The US Justice Department on Monday charged four members of China’s People’s Liberation Army in connection with the Equifax hack, one of the largest data breaches in US history.
The four alleged Chinese military hackers are listed as Wu Zhiyong, Wang Qian, Xu Ke and Liu Lei, according to the indictment. They are charged with computer fraud, economic espionage and wire fraud.
“This is the largest theft of sensitive [personally identifiable information] by state-sponsored hackers ever recorded,” FBI deputy director David Bowdich said at a press conference on Monday.
The Chinese embassy didn’t immediately respond to a request for comment.
This is only the second time the Justice Department has indicted Chinese military hackers, Bowdich said. The, when the US charged Chinese hackers with theft from NASA and the technology sector.
In a statement, Equifax’s CEO Mark Begor thanked the Justice Department for its investigation, and said that protecting companies from hacks “from well-financed nation-state actors that operate outside the rule of law is increasingly difficult.”
“It is reassuring that our federal law enforcement agencies treat cybercrime – especially state-sponsored crime – with the seriousness it deserves, and that the Justice Department is committed to pursuing those who target U.S. consumers, businesses and our government,” Begor said. “The attack on Equifax was an attack on U.S. consumers as well as the United States.”
The 2017 cyberattack on Equifax, and the hackers got access to names, Social Security numbers, birthdates and addresses. In July 2019, the credit-monitoring agency settled with the over its security failures.
“This data has economic value and these thefts can feed china’s development of artificial intelligence tools as well as the creation of intelligence-targeting packages,” Attorney General William Barr said.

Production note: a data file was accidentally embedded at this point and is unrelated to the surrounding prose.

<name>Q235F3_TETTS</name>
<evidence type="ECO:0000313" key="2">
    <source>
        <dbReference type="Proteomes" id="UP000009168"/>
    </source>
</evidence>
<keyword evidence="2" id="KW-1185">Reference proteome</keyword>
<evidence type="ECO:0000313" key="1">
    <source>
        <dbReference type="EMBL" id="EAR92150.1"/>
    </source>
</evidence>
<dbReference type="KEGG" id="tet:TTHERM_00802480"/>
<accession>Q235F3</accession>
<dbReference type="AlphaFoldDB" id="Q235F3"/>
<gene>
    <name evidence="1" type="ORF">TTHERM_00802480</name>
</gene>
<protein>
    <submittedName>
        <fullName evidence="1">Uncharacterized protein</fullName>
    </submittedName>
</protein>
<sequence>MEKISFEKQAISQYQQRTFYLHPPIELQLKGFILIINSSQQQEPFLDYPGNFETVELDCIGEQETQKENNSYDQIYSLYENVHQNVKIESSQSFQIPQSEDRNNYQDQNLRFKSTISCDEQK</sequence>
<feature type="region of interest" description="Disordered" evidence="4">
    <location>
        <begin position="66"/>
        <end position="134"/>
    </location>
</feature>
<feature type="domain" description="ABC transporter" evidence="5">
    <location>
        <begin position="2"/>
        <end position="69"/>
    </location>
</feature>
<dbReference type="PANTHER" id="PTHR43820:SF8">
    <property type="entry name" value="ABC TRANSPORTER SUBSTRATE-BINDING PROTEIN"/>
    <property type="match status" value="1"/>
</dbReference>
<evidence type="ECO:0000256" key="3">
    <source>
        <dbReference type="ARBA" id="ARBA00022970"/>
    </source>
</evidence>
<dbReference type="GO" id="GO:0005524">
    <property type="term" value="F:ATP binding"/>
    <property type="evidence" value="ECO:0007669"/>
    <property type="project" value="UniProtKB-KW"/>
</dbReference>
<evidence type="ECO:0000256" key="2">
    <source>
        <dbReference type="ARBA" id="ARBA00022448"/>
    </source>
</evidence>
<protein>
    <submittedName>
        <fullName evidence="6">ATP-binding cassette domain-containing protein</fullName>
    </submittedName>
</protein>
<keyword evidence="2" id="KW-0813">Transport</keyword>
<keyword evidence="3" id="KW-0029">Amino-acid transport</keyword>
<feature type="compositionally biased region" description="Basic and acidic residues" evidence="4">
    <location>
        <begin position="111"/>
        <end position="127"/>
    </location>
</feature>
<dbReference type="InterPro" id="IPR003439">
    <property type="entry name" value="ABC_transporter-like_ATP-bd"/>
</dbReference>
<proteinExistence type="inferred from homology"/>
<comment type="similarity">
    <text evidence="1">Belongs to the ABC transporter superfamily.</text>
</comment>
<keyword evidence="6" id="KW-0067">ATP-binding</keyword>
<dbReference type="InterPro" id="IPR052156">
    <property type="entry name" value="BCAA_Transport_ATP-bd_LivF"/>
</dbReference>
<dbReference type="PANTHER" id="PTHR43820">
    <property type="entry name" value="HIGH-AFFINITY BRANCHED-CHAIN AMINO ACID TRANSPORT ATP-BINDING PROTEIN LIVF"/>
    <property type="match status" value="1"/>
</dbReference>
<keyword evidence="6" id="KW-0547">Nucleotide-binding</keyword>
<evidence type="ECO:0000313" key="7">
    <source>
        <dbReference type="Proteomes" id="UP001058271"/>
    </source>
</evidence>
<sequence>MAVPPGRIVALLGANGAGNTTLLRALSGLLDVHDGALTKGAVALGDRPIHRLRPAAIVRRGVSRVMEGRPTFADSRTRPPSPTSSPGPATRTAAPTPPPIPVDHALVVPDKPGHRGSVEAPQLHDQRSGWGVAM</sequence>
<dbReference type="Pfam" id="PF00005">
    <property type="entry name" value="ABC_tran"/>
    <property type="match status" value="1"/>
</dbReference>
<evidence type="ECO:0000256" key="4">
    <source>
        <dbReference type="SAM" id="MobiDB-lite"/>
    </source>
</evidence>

At the time the hack was revealed,that the company failed to patch.
According to the indictment, the four hackers took advantage of the unpatched vulnerability and infiltrated Equifax’s servers on July 30, 2017. The company, despite the fact that the vulnerability had been known about for at least two months.
A congressional committee said the hack was “” in a 2018 report.
On Monday, Sen. Mark Warner, a Democrat from Virginia, echoed that point.
“The indictment does not detract from the myriad of vulnerabilities and process deficiencies that we saw in Equifax’s systems and response to the hack,” Warner said in a statement. “A company in the business of collecting and retaining massive amounts of Americans’ sensitive personal information must act with the utmost care — and face any consequences that arise from that failure.”
Once the hackers had access to Equifax’s networks, the hackers allegedly stole login credentials and sensitive personally identifiable information on Equifax’s databases, as well as trade secrets, according to court documents. Prosecutors said the Chinese military hackers attempted to cover their tracks by using about 34 servers located in nearly 20 countries, including hosting services outside of China.
Court documents claimed that the alleged hackers also used encrypted communications within Equifax’s network to blend in with the company’s normal activities.
Barr said the Justice Department normally doesn’t bring charges against military officers of another country, but noted that there were exceptions, as in Equifax’s case.
“Equifax’s cooperation throughout the investigation was critical to our development throughout this case,” Barr said.
Originally published Feb. 10, 7:10 a.m. PT.
Update, 7:23 a.m. PT: Includes more details on the alleged hackers.
Update, 7:34 a.m. PT: Adds details from the indictment.
Update, 8:18 a.m. PT: Includes statement from Equifax.
Update, 9:03 a.m. PT: Adds statement from Sen. Warner.
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